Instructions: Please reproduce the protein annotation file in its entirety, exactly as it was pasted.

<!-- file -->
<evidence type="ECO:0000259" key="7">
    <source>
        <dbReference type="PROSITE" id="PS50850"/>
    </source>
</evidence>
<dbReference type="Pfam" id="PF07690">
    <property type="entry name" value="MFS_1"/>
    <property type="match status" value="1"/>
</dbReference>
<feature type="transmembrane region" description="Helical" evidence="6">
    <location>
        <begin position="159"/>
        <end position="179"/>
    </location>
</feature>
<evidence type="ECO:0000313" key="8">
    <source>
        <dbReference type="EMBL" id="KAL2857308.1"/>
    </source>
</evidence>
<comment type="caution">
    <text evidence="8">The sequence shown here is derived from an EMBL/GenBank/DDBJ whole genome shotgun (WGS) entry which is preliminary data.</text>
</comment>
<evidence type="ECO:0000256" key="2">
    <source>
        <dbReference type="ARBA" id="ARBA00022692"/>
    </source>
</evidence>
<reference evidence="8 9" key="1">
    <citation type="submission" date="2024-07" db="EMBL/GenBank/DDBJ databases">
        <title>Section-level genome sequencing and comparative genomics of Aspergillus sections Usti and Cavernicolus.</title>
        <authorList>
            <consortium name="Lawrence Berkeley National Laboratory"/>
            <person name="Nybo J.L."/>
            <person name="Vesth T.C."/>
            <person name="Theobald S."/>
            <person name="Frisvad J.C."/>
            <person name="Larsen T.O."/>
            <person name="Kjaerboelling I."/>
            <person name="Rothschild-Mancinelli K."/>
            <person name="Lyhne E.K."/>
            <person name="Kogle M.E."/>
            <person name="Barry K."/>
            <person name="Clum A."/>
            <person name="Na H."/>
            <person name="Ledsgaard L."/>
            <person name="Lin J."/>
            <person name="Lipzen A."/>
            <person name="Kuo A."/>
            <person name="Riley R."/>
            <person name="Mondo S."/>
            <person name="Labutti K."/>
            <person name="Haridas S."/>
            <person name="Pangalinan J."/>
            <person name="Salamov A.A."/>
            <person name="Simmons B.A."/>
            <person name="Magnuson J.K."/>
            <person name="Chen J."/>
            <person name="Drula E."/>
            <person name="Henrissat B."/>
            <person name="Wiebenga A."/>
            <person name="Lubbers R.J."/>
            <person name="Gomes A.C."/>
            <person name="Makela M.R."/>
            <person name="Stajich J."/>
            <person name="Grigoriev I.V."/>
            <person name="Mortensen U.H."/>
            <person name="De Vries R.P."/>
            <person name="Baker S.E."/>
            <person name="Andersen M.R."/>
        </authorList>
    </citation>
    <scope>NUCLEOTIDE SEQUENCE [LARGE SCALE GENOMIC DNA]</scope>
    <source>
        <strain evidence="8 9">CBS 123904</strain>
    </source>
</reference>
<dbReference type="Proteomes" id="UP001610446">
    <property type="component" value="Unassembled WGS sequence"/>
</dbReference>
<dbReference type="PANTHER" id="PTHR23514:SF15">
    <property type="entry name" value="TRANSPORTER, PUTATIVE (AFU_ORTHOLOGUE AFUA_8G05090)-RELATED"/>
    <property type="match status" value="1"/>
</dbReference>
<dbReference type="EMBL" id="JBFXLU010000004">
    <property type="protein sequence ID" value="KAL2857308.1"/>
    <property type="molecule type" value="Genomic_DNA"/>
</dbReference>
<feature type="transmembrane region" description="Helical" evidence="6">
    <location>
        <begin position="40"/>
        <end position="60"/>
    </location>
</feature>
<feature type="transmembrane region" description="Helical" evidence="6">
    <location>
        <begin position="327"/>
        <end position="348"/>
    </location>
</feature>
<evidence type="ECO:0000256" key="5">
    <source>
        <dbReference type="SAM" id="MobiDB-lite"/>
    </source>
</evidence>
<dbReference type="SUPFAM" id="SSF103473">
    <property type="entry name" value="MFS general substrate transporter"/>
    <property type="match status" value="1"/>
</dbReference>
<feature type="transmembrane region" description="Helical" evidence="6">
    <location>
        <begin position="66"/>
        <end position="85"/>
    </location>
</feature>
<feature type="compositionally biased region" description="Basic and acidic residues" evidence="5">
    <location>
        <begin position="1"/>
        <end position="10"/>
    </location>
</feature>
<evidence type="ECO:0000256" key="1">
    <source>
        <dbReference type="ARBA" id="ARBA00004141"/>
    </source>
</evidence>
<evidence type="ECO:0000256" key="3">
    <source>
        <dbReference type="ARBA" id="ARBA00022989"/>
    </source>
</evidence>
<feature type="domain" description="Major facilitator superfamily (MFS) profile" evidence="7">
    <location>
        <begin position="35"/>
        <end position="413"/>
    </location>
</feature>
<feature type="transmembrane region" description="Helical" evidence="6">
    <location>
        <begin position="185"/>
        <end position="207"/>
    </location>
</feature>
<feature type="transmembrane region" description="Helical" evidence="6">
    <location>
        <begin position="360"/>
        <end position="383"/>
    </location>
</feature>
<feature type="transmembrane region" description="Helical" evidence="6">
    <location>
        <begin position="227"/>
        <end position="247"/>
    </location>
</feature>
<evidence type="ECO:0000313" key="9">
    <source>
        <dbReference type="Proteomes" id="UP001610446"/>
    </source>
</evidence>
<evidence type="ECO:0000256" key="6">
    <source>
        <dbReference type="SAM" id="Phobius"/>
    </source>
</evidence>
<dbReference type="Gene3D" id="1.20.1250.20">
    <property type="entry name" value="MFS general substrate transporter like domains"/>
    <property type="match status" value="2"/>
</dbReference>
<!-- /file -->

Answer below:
<evidence type="ECO:0000259" key="7">
    <source>
        <dbReference type="PROSITE" id="PS50850"/>
    </source>
</evidence>
<dbReference type="Pfam" id="PF07690">
    <property type="entry name" value="MFS_1"/>
    <property type="match status" value="1"/>
</dbReference>
<feature type="transmembrane region" description="Helical" evidence="6">
    <location>
        <begin position="159"/>
        <end position="179"/>
    </location>
</feature>
<evidence type="ECO:0000313" key="8">
    <source>
        <dbReference type="EMBL" id="KAL2857308.1"/>
    </source>
</evidence>
<comment type="caution">
    <text evidence="8">The sequence shown here is derived from an EMBL/GenBank/DDBJ whole genome shotgun (WGS) entry which is preliminary data.</text>
</comment>
<evidence type="ECO:0000256" key="2">
    <source>
        <dbReference type="ARBA" id="ARBA00022692"/>
    </source>
</evidence>
<reference evidence="8 9" key="1">
    <citation type="submission" date="2024-07" db="EMBL/GenBank/DDBJ databases">
        <title>Section-level genome sequencing and comparative genomics of Aspergillus sections Usti and Cavernicolus.</title>
        <authorList>
            <consortium name="Lawrence Berkeley National Laboratory"/>
            <person name="Nybo J.L."/>
            <person name="Vesth T.C."/>
            <person name="Theobald S."/>
            <person name="Frisvad J.C."/>
            <person name="Larsen T.O."/>
            <person name="Kjaerboelling I."/>
            <person name="Rothschild-Mancinelli K."/>
            <person name="Lyhne E.K."/>
            <person name="Kogle M.E."/>
            <person name="Barry K."/>
            <person name="Clum A."/>
            <person name="Na H."/>
            <person name="Ledsgaard L."/>
            <person name="Lin J."/>
            <person name="Lipzen A."/>
            <person name="Kuo A."/>
            <person name="Riley R."/>
            <person name="Mondo S."/>
            <person name="Labutti K."/>
            <person name="Haridas S."/>
            <person name="Pangalinan J."/>
            <person name="Salamov A.A."/>
            <person name="Simmons B.A."/>
            <person name="Magnuson J.K."/>
            <person name="Chen J."/>
            <person name="Drula E."/>
            <person name="Henrissat B."/>
            <person name="Wiebenga A."/>
            <person name="Lubbers R.J."/>
            <person name="Gomes A.C."/>
            <person name="Makela M.R."/>
            <person name="Stajich J."/>
            <person name="Grigoriev I.V."/>
            <person name="Mortensen U.H."/>
            <person name="De Vries R.P."/>
            <person name="Baker S.E."/>
            <person name="Andersen M.R."/>
        </authorList>
    </citation>
    <scope>NUCLEOTIDE SEQUENCE [LARGE SCALE GENOMIC DNA]</scope>
    <source>
        <strain evidence="8 9">CBS 123904</strain>
    </source>
</reference>
<dbReference type="Proteomes" id="UP001610446">
    <property type="component" value="Unassembled WGS sequence"/>
</dbReference>
<dbReference type="PANTHER" id="PTHR23514:SF15">
    <property type="entry name" value="TRANSPORTER, PUTATIVE (AFU_ORTHOLOGUE AFUA_8G05090)-RELATED"/>
    <property type="match status" value="1"/>
</dbReference>
<dbReference type="EMBL" id="JBFXLU010000004">
    <property type="protein sequence ID" value="KAL2857308.1"/>
    <property type="molecule type" value="Genomic_DNA"/>
</dbReference>
<feature type="transmembrane region" description="Helical" evidence="6">
    <location>
        <begin position="40"/>
        <end position="60"/>
    </location>
</feature>
<feature type="transmembrane region" description="Helical" evidence="6">
    <location>
        <begin position="327"/>
        <end position="348"/>
    </location>
</feature>
<evidence type="ECO:0000256" key="5">
    <source>
        <dbReference type="SAM" id="MobiDB-lite"/>
    </source>
</evidence>
<dbReference type="SUPFAM" id="SSF103473">
    <property type="entry name" value="MFS general substrate transporter"/>
    <property type="match status" value="1"/>
</dbReference>
<feature type="transmembrane region" description="Helical" evidence="6">
    <location>
        <begin position="66"/>
        <end position="85"/>
    </location>
</feature>
<feature type="compositionally biased region" description="Basic and acidic residues" evidence="5">
    <location>
        <begin position="1"/>
        <end position="10"/>
    </location>
</feature>
<evidence type="ECO:0000256" key="1">
    <source>
        <dbReference type="ARBA" id="ARBA00004141"/>
    </source>
</evidence>
<evidence type="ECO:0000256" key="3">
    <source>
        <dbReference type="ARBA" id="ARBA00022989"/>
    </source>
</evidence>
<feature type="domain" description="Major facilitator superfamily (MFS) profile" evidence="7">
    <location>
        <begin position="35"/>
        <end position="413"/>
    </location>
</feature>
<feature type="transmembrane region" description="Helical" evidence="6">
    <location>
        <begin position="185"/>
        <end position="207"/>
    </location>
</feature>
<feature type="transmembrane region" description="Helical" evidence="6">
    <location>
        <begin position="360"/>
        <end position="383"/>
    </location>
</feature>
<feature type="transmembrane region" description="Helical" evidence="6">
    <location>
        <begin position="227"/>
        <end position="247"/>
    </location>
</feature>
<evidence type="ECO:0000313" key="9">
    <source>
        <dbReference type="Proteomes" id="UP001610446"/>
    </source>
</evidence>
<evidence type="ECO:0000256" key="6">
    <source>
        <dbReference type="SAM" id="Phobius"/>
    </source>
</evidence>
<dbReference type="Gene3D" id="1.20.1250.20">
    <property type="entry name" value="MFS general substrate transporter like domains"/>
    <property type="match status" value="2"/>
</dbReference>